Review: Professor Layton and the Eternal Diva

Following on from the success of the brilliant Professor Layton puzzle games on DS, developers Level 5 have teamed up with director Masakazu Kubo – best known for directing many of the Pokémon films – and animation studio P.A. Works, who create all the animated scenes in the Professor Layton games, to create a feature film. Unlike most video game films, which aren’t exactly known for their quality, Professor Layton and the Eternal Diva is part of the game’s universe. Any fan of the series will be right at home with the style of animation, plot devices and voice actors.

Professor Layton and the Eternal Diva kicks off with Professor Layton and his self-proclaimed number one apprentice Luke Triton solving the mystery of the theft of Big Ben, with an introductory voice over from Luke to ease newcomers to the starring duo. This section, however, is more fan service than anything else, with a quick resolution and lots of cameo appearances – only fans will understand what is going on. After this opening teaser, Professor Layton digs out a record to play, which kicks off flashbacks from three years ago, and the mystery of the Eternal Diva.

Even though Professor Layton and the Lost Future is out very soon in the UK, Japan have already enjoyed the next game in the series – Professor Layton and the Specter’s Flute – which kicks off a prequel series set before the events of The Curious Village. The events of The Eternal Diva take place after the fourth game. This leads to one problem – some of the new characters don’t have a proper introduction as the film assumes that you’ve played The Specter’s Flute. While you’ll instantly identify Inspector Clamp Grosky with Inspector Chelmey, Layton’s new sidekick Emmy would have benefited from a proper introduction.

I don’t want to spoil much of the plot, so I’ll keep things simple. One of Layton’s old students, Janice Quatlane, invites Layton to one of her performances to solve a mystery – Janice’s late best friend visited her in the body of a young child, claiming to have eternal life. Layton and Luke embark on a journey to discover the truth behind this eternal life. Along the way the duo have to solve puzzles, and the film gives you plenty of time (as well as a few hints) for you to think things out before the answer is revealed. There are loads of heartwarming moments, clever thinking and exciting action. The plot can get a bit daft in places, but that goes without saying – it’s just like the games, after all.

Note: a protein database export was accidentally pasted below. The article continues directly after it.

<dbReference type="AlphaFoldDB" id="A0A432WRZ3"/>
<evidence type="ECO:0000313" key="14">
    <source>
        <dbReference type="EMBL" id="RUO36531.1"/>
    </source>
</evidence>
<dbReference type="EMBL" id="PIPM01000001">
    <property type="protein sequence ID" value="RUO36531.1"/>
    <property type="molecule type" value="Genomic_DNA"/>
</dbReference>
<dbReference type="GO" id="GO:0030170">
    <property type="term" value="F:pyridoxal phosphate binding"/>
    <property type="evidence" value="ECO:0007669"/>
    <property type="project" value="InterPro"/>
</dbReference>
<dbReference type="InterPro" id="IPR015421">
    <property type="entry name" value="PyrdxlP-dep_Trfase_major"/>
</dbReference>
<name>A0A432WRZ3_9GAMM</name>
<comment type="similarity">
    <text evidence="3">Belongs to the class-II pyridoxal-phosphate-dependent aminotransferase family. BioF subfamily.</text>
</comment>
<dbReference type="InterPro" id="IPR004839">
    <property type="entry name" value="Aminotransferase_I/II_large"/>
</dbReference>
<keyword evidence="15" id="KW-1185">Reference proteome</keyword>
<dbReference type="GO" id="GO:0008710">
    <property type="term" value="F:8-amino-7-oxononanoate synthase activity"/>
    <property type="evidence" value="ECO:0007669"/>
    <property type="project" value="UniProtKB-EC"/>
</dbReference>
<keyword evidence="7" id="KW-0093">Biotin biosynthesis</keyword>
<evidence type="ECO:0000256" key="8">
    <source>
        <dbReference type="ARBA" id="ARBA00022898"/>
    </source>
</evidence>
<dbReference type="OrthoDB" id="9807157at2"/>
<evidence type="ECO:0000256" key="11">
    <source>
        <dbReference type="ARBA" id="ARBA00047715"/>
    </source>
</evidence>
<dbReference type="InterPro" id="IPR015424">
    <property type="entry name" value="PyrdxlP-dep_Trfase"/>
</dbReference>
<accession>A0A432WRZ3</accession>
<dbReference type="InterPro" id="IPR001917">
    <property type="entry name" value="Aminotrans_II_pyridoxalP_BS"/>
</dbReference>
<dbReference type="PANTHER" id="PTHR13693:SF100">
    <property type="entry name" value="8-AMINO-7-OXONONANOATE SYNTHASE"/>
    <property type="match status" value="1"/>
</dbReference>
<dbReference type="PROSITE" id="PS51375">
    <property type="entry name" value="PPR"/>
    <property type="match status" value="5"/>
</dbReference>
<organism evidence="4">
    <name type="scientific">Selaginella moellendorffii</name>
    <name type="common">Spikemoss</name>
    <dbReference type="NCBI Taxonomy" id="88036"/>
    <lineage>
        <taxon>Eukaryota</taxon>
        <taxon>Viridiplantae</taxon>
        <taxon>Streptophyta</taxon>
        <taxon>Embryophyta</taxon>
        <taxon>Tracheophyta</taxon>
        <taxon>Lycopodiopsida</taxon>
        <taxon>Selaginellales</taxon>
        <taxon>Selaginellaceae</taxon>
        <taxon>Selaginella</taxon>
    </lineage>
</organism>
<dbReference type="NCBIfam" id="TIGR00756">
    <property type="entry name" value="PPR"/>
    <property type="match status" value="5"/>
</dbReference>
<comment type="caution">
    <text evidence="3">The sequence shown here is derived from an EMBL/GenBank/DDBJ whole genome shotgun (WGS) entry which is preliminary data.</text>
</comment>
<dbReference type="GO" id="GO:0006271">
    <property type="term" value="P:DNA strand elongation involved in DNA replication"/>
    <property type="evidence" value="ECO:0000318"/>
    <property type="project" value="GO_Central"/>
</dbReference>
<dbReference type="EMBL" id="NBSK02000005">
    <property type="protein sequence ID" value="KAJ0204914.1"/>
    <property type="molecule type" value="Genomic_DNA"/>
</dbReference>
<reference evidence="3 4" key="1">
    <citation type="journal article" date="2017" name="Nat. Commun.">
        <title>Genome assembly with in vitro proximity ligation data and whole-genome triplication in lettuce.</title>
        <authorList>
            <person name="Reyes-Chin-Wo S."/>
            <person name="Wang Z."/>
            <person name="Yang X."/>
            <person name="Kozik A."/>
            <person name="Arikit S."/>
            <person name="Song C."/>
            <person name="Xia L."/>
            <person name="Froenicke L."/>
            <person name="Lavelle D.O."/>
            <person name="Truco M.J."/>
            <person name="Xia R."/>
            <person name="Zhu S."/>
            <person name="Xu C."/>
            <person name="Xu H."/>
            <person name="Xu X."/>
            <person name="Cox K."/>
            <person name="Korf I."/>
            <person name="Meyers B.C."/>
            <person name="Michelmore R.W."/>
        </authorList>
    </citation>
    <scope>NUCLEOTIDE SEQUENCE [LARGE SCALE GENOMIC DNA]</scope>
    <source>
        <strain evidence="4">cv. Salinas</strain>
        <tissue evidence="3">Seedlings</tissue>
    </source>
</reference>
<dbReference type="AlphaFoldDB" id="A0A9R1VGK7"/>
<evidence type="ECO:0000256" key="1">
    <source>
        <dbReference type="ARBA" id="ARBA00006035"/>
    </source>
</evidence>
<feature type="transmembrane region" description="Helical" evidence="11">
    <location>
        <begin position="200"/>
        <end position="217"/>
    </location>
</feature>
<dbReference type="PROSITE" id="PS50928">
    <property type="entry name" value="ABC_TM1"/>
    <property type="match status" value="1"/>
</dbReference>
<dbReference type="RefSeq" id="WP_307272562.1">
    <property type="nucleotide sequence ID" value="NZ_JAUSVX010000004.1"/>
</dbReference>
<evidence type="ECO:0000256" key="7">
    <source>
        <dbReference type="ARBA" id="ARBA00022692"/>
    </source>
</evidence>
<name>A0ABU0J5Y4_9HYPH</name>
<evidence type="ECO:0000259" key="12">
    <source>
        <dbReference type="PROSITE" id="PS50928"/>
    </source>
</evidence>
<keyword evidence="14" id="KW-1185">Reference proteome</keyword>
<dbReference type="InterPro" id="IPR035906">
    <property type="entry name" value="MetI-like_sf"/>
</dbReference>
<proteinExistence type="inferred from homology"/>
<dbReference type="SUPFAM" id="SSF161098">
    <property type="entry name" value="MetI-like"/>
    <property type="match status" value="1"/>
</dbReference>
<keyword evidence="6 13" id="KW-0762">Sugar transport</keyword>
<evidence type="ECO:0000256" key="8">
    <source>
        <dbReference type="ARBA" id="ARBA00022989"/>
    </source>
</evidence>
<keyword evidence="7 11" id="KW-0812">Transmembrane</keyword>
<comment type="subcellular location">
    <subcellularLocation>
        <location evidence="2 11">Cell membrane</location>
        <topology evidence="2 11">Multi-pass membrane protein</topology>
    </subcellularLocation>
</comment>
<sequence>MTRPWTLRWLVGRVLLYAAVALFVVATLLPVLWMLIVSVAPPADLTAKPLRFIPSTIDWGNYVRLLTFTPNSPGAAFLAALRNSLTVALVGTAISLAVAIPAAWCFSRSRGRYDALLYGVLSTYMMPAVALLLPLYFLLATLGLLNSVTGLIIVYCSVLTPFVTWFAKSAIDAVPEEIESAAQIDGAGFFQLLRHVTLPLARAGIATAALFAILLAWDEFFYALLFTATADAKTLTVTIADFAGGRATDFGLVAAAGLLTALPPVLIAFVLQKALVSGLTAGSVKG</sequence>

P. A. Works have done an astonishing job with the animation. It’s a combination of hand drawn, computer drawn and CGI components, all of which blend flawlessly to create many beautiful scenes. It retains the look of the games, while managing to produce cinema-worthy imagery.The detail and colours are especially good on the Blu-Ray edition. Layton will be pleased to know that many of the great music cues from the games also find their way into the film. You are also given the choice between the original Japanese voice actors and the voice actors who do the voices in the English versions of the game. Both mixes have the option of 5.1 and 2.0 sound options.

Professor Layton and the Eternal Diva is the perfect film adaptation of the Professor Layton games, anyone who enjoys the Layton games, puzzles and over-the-top plots will almost certainly love it. It’s made by the creators of the games for fans of the games. It proved that, when you escape Hollywood, video game films can definitely work. All they need is the love and care of the original development team.

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